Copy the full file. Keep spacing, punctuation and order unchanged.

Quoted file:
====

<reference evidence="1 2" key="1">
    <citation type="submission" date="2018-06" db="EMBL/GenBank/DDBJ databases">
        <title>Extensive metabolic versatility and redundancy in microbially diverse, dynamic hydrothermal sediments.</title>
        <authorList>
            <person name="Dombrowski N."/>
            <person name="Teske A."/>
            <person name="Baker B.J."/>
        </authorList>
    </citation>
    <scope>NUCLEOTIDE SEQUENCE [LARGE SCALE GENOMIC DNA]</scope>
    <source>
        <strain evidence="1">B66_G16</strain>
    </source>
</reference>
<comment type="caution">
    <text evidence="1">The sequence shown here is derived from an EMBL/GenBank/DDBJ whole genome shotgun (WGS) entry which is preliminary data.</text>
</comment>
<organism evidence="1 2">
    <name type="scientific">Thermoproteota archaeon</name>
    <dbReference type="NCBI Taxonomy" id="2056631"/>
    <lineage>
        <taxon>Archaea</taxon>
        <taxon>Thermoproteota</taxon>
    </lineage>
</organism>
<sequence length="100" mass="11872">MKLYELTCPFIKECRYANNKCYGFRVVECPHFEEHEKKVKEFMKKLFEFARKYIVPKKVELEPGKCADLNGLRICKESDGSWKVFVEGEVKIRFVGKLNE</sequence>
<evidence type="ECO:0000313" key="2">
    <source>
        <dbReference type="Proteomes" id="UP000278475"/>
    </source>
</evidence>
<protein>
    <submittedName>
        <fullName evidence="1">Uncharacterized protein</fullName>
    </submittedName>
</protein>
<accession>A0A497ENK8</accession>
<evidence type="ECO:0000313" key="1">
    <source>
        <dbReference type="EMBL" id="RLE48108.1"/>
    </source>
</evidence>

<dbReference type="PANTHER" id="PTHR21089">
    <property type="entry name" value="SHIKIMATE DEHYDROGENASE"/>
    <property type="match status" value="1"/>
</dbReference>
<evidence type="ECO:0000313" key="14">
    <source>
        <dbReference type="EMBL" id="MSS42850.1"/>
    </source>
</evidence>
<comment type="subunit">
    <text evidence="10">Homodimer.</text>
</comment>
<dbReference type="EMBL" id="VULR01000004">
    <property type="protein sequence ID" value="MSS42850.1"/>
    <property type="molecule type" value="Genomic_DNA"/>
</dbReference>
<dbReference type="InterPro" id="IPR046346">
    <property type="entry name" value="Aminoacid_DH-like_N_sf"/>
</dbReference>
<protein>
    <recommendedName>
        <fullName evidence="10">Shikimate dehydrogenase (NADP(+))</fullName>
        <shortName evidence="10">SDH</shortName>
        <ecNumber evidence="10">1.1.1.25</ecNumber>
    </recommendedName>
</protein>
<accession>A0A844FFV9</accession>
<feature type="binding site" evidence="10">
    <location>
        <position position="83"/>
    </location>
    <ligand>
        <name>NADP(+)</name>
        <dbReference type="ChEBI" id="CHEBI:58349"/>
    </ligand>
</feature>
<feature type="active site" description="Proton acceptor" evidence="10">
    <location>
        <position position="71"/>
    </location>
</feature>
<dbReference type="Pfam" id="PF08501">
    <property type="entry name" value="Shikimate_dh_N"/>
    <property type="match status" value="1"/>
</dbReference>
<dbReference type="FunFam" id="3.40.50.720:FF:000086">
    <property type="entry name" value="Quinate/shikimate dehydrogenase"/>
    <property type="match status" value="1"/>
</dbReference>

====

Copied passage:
<reference evidence="1 2" key="1">
    <citation type="submission" date="2018-06" db="EMBL/GenBank/DDBJ databases">
        <title>Extensive metabolic versatility and redundancy in microbially diverse, dynamic hydrothermal sediments.</title>
        <authorList>
            <person name="Dombrowski N."/>
            <person name="Teske A."/>
            <person name="Baker B.J."/>
        </authorList>
    </citation>
    <scope>NUCLEOTIDE SEQUENCE [LARGE SCALE GENOMIC DNA]</scope>
    <source>
        <strain evidence="1">B66_G16</strain>
    </source>
</reference>
<comment type="caution">
    <text evidence="1">The sequence shown here is derived from an EMBL/GenBank/DDBJ whole genome shotgun (WGS) entry which is preliminary data.</text>
</comment>
<organism evidence="1 2">
    <name type="scientific">Thermoproteota archaeon</name>
    <dbReference type="NCBI Taxonomy" id="2056631"/>
    <lineage>
        <taxon>Archaea</taxon>
        <taxon>Thermoproteota</taxon>
    </lineage>
</organism>
<sequence length="100" mass="11872">MKLYELTCPFIKECRYANNKCYGFRVVECPHFEEHEKKVKEFMKKLFEFARKYIVPKKVELEPGKCADLNGLRICKESDGSWKVFVEGEVKIRFVGKLNE</sequence>
<evidence type="ECO:0000313" key="2">
    <source>
        <dbReference type="Proteomes" id="UP000278475"/>
    </source>
</evidence>
<protein>
    <submittedName>
        <fullName evidence="1">Uncharacterized protein</fullName>
    </submittedName>
</protein>
<accession>A0A497ENK8</accession>
<evidence type="ECO:0000313" key="1">
    <source>
        <dbReference type="EMBL" id="RLE48108.1"/>
    </source>
</evidence>

<dbReference type="PANTHER" id="PTHR21089">
    <property type="entry name" value="SHIKIMATE DEHYDROGENASE"/>
    <property type="match status" value="1"/>
</dbReference>
<evidence type="ECO:0000313" key="14">
    <source>
        <dbReference type="EMBL" id="MSS42850.1"/>
    </source>
</evidence>
<comment type="subunit">
    <text evidence="10">Homodimer.</text>
</comment>
<dbReference type="EMBL" id="VULR01000004">
    <property type="protein sequence ID" value="MSS42850.1"/>
    <property type="molecule type" value="Genomic_DNA"/>
</dbReference>
<dbReference type="InterPro" id="IPR046346">
    <property type="entry name" value="Aminoacid_DH-like_N_sf"/>
</dbReference>
<protein>
    <recommendedName>
        <fullName evidence="10">Shikimate dehydrogenase (NADP(+))</fullName>
        <shortName evidence="10">SDH</shortName>
        <ecNumber evidence="10">1.1.1.25</ecNumber>
    </recommendedName>
</protein>
<accession>A0A844FFV9</accession>
<feature type="binding site" evidence="10">
    <location>
        <position position="83"/>
    </location>
    <ligand>
        <name>NADP(+)</name>
        <dbReference type="ChEBI" id="CHEBI:58349"/>
    </ligand>
</feature>
<feature type="active site" description="Proton acceptor" evidence="10">
    <location>
        <position position="71"/>
    </location>
</feature>
<dbReference type="Pfam" id="PF08501">
    <property type="entry name" value="Shikimate_dh_N"/>
    <property type="match status" value="1"/>
</dbReference>
<dbReference type="FunFam" id="3.40.50.720:FF:000086">
    <property type="entry name" value="Quinate/shikimate dehydrogenase"/>
    <property type="match status" value="1"/>
</dbReference>